The second day of the first Ashes Test in Brisbane was fascinating, leaving the match perfectly set up.
No-one could have expected 10 wickets to have fallen by the first over after tea. As it turned out, there were no more, as Australia reached 165-4 in reply to England’s 302.
That England were bowled out for that total should be a lesson to Dawid Malan, who was the first to go in a morning-session collapse of six wickets for 56 runs.
Malan, on his Ashes debut, played a lovely innings for his 56, completing a trio of inexperienced members of England’s top order who have made runs in the first innings after James Vince scored 83 and Mark Stoneman 53.
From this, Malan should learn that in Test cricket you never, ever give the opposition a sniff.
When he and Moeen Ali were together, Australia were flagging. They resorted to what we expected to see on day one: an all-out assault of short-pitched bowling.
The plan was telegraphed – Mitchell Starc packed the leg side and had catchers back on the boundary. There was only way he was going to bowl.
From the batsman’s point of view, you have to know that if you consistently attempt the hook or pull, you are likely to get out. Yes, you might score 20 or 30 runs, but with fielders in place for any sort of mistake, the odds are stacked in the favour of the bowler.
And yet Malan still succumbed in a pretty disappointing manner, hooking the ball straight to deep square leg. In the context of the match, it was a major error.
His method should have been to leave alone as many bouncers as possible. Take it from me, an old fast bowler, that sending down bumper after bumper takes it out of you. When you see a batsman is getting out of the way, completely unruffled, you soon abandon the plan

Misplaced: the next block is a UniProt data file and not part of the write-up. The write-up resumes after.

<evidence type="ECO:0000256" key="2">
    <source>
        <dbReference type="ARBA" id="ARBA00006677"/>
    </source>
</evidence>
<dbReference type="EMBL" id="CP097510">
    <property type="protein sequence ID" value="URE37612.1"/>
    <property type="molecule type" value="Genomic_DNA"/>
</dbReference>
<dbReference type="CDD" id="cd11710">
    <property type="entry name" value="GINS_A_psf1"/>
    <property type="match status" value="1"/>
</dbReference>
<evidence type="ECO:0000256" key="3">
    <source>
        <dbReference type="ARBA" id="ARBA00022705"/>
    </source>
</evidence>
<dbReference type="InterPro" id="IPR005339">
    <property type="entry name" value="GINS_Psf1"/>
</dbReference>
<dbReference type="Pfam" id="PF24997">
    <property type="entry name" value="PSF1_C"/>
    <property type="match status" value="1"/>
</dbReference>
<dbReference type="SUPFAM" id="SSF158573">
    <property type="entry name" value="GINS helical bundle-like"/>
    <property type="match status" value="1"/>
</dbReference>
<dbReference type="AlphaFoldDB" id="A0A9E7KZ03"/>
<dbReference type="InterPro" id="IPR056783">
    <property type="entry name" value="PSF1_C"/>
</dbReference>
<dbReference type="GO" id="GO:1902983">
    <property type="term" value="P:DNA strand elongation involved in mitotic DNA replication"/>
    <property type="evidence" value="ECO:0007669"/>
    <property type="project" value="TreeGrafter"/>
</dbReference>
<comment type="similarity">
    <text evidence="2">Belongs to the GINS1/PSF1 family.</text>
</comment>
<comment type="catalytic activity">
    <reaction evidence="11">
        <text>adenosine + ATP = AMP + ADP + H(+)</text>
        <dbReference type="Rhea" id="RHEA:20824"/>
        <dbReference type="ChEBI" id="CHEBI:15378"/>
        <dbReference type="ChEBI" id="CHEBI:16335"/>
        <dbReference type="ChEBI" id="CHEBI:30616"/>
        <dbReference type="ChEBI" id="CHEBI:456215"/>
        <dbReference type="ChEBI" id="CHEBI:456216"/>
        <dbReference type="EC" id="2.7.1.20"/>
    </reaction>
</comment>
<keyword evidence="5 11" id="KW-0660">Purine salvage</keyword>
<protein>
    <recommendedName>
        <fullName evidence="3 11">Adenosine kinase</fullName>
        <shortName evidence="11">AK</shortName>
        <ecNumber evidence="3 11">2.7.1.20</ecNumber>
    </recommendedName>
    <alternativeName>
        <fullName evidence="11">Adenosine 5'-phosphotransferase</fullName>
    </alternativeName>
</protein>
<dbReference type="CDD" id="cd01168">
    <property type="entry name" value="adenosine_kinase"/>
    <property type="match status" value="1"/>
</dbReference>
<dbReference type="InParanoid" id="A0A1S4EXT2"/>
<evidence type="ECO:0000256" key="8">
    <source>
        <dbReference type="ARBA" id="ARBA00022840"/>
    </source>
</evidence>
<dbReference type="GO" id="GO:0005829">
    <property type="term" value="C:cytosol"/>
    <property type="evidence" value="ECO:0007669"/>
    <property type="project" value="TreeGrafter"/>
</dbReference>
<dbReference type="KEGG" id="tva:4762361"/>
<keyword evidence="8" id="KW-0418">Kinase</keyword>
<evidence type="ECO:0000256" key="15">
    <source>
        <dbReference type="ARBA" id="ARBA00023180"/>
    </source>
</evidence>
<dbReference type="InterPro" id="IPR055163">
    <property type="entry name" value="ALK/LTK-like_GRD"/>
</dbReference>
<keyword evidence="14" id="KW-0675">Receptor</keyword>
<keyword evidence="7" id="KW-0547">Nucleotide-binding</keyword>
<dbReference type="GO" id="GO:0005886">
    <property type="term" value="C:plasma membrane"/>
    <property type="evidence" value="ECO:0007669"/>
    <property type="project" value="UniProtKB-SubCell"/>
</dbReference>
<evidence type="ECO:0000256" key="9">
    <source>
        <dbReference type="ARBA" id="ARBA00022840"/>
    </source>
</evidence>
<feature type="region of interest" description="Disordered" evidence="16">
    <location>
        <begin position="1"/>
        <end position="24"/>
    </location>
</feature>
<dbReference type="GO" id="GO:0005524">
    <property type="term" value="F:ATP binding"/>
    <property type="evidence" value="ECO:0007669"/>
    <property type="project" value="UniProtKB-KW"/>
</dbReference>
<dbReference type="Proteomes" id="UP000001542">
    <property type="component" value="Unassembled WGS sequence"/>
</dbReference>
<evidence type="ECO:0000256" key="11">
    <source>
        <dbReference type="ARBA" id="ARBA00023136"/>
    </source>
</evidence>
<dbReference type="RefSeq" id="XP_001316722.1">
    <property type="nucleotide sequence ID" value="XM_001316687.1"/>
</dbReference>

Inevitably, it sparked a collapse, with three more England players getting out to the short ball.
Therefore, it is no surprise to hear Starc to say he is looking forward to bowling on faster pitches later in the series.
England have shown they are fallible to short-pitched bowling, so they can expect plenty more of it. In response, their top order must have the restraint not to do anything reckless and the lower order must show they are not intimidated.
Australia’s ‘soft underbelly’ gives England hope
Still, as we suspected before this match began, not all of the problems are England’s.
Australia’s batting looks to have a soft underbelly and, sure enough, the home side found themselves 76-4 after some pretty poor dismissals.
Cameron Bancroft was rooted to the spot in edging Stuart Broad behind, Usman Khawaja clearly cannot play off-spin for toffee, David Warner gifted his wicket with a poke to mid-wicket and Peter Handscomb was lbw to a gun-barrel straight ball.
Four mistakes, four wickets.
Amidst it all, captain Steve Smith played beautifully for his 64 not out. He did not try anything silly and was content with batting throughout the rest of the day.
Rated as the number one batsman in the world, Smith must be incredibly infuriating to bowl to.
The way that he moves across his crease reminds me of former England players Derek Randall and Kim Barnett. They give you a full view of the stumps, then shuffle across.
Players like that sucker you into bowling too straight and, before you know it, you’re being hit into the leg side. A better plan is to pound away in the channel outside off stump and wider, trying to draw him in to playing at deliveries where there is a risk of an edge.
Smith is clever. He leaves well and almost never misses the straight balls, but your plans should not change too much from if you were bowling to a more orthodox batsman.
Smith was helped by Shaun Marsh, who played very well in reaching 44 not out. He was positive against Moeen, who was not as dangerous as fellow off-spinner Nathan Lyon.
Speaking of Lyon, it was his first-innings performance that should give England most concern when looking at the overall state of this game.
I can imagine that he will cause real problems in the England second innings, especially with six left-handers to bowl at.
For that reason, I really think the tourists will need to get a first-innings lead.
In order to do that, they must bowl well on the third morning. If they can get a wicket or two early on, dismissing Smith in particular, they will be able to chip away at wicketkeeper Tim Paine and the bowlers.
They will have to be patient, which they are used to doing on these attritional, slow pitches.
If they can dry up the runs and not give Australia anything for free, the chances should come. England must make sure they take them.